3. Don’t resort to name-calling, mean-spiritedness, or slagging off
  4. Don’t pretend to be someone else.

If we find you doing these things, your comments will be edited without recourse and you may be asked to go away and reconsider your actions.
We respect the right to free speech and anonymous comments. Don’t abuse the privilege.

 

Readings present revised plan for Courtenay Central

  • Property
  • May 16, 2019
  • Radio New Zealand
Readings present revised plan for Courtenay Central

The company that owns Courtenay Central in Wellington says it has big plans for redeveloping the complex - which is closed due to earthquake risks.

Read more
 
 

How to tell if you're a born retailer

  • Opinion
  • May 16, 2019
  • David Farrell
How to tell if you're a born retailer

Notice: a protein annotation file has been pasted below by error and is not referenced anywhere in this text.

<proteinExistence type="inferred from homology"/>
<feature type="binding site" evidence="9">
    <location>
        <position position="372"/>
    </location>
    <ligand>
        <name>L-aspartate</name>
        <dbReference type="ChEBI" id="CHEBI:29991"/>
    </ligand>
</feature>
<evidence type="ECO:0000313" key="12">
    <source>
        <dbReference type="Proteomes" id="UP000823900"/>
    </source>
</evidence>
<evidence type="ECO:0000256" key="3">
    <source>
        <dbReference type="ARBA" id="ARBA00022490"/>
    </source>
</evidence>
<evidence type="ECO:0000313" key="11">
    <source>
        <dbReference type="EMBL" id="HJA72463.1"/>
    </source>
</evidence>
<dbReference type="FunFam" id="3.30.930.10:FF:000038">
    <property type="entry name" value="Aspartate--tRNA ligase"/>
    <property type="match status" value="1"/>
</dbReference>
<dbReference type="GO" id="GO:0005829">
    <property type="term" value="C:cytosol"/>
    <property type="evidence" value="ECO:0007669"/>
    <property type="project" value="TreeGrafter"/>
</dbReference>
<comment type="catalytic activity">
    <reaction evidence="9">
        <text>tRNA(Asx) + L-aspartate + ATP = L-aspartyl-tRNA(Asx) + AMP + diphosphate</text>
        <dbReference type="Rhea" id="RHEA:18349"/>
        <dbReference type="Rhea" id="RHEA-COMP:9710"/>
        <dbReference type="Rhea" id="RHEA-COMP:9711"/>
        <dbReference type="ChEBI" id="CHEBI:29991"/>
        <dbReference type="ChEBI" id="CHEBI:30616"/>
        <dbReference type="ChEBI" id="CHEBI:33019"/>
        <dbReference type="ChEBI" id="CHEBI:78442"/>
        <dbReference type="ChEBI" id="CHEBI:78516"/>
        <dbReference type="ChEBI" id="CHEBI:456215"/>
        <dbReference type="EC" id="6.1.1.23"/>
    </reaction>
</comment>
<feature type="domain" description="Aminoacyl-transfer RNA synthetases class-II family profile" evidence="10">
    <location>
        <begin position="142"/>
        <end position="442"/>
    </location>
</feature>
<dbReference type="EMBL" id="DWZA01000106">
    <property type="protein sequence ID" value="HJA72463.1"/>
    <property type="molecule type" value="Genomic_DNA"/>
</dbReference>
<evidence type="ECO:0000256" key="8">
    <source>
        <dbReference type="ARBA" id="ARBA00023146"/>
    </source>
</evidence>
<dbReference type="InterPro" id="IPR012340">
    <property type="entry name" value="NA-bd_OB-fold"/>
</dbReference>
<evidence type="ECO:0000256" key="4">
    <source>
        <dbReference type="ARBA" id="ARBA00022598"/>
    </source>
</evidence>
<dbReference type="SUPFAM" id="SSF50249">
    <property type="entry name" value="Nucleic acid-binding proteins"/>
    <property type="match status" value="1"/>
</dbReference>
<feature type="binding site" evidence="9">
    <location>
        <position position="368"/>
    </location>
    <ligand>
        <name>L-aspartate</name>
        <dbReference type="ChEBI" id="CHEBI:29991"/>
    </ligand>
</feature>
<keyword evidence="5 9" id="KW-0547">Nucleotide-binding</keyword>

Retail is a profession, but true retailers are born not made, says Dave Farrell.

Read more
 
 

Sustainable soap wrapper among major winners at Pride In Print Awards

  • Opinion
  • May 15, 2019
  • Sue Archibald
 Sustainable soap wrapper among major winners at Pride In Print Awards

A sustainable, heat sealed soap wrapper that is claimed to saving tonnes of PET plastic film, petrochemical wax and glue from landfill each year, has won a major award in the Pride In Print industry awards. Sue Archibald, Pride in Print Awards manager, shares more.

Read more
 

Social scoreboard

Zavy and The Register have worked together to create a scoreboard that compares how the top 25 traditional media advertising spenders in New Zealand have performed on social media over the past 30 days, updated in real time.

 
topics
Regional rollercoaster
What does retail look like in 2019 for ...